When this text was read three years ago, it made the Democrats in the room squirm. As I write this time around, it makes the Republicans in the room restless. But since the idea of liberal democracy as it was invented in eighteenth-century America would have been completely unthinkable even to the urbane, well-educated apostle Paul, it is helpful to remember the historical context of this letter. When Paul speaks of “kings and all who are in high positions,” he is speaking of authorities whose power was unchecked and whose authority was questioned only at the risk of severe punishment, even death. In other words, Paul is speaking of the power and authority of empire.
So, we may lose the subtle subversiveness of the little preposition in verse 1. Paul is urging Timothy, and by extension us, to pray for these authorities, and not to them. Thus, even as he urges our prayers so we might “lead a peaceful and quiet life” (verse 2), he is fully aware these prayers subtly subvert the Roman cult of the emperor, or any cult of political power which aspires to something more than “a peaceful and quiet life” for itself and its citizens. This understated defiance of empire is intensified by verse 3 where Paul identifies God (and not Caesar) as “our Savior.” The reign of God in Christ compels us to pray for all in authority, while at the same time our praying for them calls into the question all the idolatries that arise from the exercise of this authority. And as much as the founding fathers tried to keep the monarchy out of the government, liberal democracy is no less immune to such idols.
Paul is urging Timothy, and by extension us, to pray for these authorities, and not to them.
Which is why this reading pairs so provocatively with the first reading assigned for this day, Amos 8:4-7, addressed to those “...who trample on the needy and bring the poor of the land to an end” (8:4). Part of the reason we pray for those in authority is so their governing may escape the judgment of God as pronounced by this prophet who was among the first in a long tradition of Hebrew prophets to preach a higher justice before kings, often at the risk of their own lives. This gives us and our hearers a fuller picture of the biblical witness regarding political authority and the will of God, which is perhaps brought to its fullest expression in the Gospel text (Luke 16:1-15): “No servant can serve two masters...” (16:13).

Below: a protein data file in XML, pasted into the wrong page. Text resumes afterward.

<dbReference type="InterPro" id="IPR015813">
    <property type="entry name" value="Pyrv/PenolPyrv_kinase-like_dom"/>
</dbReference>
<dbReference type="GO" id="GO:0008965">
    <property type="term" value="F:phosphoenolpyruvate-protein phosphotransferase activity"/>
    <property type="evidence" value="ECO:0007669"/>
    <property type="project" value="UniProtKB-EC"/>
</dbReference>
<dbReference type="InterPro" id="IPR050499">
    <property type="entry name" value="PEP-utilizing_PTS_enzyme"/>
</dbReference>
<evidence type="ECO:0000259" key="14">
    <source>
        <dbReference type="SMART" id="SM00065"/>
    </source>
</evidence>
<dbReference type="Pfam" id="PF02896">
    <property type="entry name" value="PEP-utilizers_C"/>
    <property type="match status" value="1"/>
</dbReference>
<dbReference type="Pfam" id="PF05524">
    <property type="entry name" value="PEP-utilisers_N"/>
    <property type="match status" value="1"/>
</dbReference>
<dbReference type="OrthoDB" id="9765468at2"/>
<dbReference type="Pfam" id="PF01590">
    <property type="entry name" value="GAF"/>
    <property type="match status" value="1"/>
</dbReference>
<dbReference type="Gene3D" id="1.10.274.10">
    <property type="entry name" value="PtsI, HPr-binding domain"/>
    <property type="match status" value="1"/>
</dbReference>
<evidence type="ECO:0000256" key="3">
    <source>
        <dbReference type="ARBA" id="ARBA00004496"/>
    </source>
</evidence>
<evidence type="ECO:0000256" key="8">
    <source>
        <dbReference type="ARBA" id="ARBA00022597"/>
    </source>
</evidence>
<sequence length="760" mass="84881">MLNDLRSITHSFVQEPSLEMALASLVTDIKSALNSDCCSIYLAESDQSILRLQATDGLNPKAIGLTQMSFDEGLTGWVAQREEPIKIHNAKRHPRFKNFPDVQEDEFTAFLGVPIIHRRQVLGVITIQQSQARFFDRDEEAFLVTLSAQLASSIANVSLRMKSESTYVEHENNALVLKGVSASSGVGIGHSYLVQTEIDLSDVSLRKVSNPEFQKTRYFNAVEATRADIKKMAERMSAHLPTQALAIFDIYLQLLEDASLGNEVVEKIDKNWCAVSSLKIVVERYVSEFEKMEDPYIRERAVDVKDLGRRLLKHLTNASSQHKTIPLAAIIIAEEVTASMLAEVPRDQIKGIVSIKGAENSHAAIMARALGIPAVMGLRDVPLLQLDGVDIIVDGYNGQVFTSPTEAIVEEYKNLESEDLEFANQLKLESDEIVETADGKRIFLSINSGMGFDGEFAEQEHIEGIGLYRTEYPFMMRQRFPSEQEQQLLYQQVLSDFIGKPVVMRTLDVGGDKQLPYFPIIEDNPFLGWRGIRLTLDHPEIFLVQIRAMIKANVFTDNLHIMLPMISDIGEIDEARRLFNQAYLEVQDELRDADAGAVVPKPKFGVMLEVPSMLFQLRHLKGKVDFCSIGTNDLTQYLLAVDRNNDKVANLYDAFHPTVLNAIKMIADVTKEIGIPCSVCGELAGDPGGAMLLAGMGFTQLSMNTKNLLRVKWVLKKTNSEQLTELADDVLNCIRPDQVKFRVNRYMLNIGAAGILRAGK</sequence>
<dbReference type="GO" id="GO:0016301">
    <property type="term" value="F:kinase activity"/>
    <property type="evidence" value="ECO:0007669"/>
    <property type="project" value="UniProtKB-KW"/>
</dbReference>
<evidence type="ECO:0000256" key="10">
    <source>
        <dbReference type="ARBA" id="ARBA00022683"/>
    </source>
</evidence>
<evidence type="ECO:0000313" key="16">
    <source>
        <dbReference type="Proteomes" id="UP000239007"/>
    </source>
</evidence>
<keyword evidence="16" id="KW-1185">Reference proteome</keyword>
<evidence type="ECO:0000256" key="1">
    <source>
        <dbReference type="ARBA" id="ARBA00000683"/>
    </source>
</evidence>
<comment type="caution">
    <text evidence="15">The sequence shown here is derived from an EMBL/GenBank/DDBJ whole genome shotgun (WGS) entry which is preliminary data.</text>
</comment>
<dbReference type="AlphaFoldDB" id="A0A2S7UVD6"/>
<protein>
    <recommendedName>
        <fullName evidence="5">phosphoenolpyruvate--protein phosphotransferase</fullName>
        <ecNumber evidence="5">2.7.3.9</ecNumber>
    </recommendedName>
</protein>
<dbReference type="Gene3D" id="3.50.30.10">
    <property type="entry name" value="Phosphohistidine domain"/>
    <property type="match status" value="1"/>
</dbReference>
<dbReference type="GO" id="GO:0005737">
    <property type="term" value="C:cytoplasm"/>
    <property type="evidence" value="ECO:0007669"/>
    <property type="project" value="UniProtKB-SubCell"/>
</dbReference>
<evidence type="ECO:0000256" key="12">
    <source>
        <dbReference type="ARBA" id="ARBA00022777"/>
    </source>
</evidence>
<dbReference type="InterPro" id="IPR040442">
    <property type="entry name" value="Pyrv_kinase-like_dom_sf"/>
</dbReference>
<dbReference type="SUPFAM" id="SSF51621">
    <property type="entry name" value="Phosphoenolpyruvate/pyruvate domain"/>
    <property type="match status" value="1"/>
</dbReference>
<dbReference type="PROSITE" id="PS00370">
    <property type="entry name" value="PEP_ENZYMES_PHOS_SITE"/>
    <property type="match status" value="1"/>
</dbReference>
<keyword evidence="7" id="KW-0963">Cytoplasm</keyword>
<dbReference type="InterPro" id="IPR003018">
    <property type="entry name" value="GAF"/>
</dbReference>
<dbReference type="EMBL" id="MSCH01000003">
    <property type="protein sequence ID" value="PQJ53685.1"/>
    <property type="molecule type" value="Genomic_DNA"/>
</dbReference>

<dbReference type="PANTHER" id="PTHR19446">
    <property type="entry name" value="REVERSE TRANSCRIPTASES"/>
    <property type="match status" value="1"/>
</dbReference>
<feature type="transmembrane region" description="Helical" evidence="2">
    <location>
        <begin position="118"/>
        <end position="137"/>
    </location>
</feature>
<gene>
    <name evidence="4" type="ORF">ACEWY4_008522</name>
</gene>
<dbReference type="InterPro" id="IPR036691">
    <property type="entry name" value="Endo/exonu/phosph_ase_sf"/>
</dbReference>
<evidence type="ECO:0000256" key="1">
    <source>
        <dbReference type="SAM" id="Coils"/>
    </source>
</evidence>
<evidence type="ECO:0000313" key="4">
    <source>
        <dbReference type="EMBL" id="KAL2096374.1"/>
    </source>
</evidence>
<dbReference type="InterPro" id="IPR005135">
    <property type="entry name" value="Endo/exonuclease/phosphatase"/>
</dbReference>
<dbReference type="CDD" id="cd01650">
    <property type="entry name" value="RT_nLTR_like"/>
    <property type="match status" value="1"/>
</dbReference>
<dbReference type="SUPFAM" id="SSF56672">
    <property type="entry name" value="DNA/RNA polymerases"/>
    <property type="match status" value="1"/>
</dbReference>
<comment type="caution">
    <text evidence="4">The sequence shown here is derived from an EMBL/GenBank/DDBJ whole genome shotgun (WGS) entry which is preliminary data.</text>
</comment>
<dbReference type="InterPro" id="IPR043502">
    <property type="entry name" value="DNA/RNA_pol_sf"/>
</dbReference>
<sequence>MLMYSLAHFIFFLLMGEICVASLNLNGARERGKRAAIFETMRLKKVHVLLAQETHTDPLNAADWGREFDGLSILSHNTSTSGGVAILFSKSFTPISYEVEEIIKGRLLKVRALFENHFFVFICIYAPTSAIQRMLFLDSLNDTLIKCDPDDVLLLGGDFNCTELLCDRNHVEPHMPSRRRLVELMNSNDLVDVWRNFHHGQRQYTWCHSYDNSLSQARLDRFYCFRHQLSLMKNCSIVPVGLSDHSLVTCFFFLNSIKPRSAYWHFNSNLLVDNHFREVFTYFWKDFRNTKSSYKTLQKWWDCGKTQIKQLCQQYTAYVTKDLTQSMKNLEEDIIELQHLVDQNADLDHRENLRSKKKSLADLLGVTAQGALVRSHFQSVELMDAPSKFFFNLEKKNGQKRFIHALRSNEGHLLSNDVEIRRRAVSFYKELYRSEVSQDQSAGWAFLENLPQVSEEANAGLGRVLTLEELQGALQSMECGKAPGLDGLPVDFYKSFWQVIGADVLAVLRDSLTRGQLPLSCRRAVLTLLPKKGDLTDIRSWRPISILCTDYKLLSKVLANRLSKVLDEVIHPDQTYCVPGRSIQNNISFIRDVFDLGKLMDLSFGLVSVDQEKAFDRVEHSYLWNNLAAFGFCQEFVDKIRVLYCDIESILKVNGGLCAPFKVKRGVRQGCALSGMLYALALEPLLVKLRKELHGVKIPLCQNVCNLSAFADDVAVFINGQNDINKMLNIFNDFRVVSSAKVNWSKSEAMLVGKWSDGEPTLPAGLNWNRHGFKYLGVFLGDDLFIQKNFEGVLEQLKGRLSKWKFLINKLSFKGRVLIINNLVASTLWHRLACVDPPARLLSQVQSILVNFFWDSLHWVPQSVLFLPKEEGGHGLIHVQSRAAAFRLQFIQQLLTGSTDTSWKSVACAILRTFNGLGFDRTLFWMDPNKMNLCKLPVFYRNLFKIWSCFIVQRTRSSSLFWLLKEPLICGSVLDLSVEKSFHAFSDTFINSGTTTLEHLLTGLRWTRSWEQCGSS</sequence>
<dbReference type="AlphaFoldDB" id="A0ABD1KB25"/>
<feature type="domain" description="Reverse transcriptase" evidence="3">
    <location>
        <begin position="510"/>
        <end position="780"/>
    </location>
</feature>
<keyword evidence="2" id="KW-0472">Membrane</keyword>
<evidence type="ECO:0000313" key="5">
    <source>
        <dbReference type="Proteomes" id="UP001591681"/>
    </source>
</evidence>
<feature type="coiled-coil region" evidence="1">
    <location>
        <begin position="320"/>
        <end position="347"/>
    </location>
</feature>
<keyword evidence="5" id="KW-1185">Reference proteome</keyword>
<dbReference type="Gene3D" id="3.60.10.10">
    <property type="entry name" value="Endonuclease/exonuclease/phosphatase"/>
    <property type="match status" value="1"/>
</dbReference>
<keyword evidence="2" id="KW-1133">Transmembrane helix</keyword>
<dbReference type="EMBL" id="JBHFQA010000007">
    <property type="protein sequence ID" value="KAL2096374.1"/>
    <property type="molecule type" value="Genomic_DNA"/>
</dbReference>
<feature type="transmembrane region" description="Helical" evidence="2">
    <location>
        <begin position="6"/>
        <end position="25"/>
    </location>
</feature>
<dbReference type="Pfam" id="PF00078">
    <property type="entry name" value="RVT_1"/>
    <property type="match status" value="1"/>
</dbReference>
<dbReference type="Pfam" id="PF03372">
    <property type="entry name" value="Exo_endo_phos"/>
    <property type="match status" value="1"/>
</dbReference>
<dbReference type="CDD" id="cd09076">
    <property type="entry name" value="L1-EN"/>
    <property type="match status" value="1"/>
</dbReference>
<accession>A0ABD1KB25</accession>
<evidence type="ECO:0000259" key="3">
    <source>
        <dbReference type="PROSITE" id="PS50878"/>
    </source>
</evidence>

Paul is the one who reminds us of the ultimate telos for why our “supplications, prayers, intercessions, and thanksgivings be made for all people.” It is because God “desires all people to be saved” (verse 4, emphasis mine). For this purpose, the “one God” gave us “one mediator” in the one human being “Christ Jesus, who gave Himself as a ransom for all” (verses 5-6). Note Paul’s interesting use of what would be more typically “Markan” language in that last clause. It is enough to make one wonder if Paul had just gotten his hands on a copy of Mark’s Gospel for his travel reading.
Be that as it may (or not), here is where Paul’s urging turns to gospel. We pray for all people because we recognize we are all fallible in our humanity, and we pray so we may all come to a fuller “knowledge of the truth” (verse 4). This truth is always broader than our knowledge of it and always cuts against any politics which would try to wield it for its own purposes. This truth also cuts against any allegiance that would corner us into going all or nothing for one party over another. Which means part of the joy of the great homecoming on the last day, when the only authority left in Heaven and on Earth will be the love supreme of Jesus Christ Himself, will be our surprise that God has saved both Republicans and Democrats alike.
Craft of Preaching-Check out our previous articles on this text.
Concordia Theology -Various helps from Concordia Seminary in St. Louis, MO to assist you in preaching I Timothy 2:1-15.
Text Week-A treasury of resources from various traditions to help you preach I Timothy 2:1-8.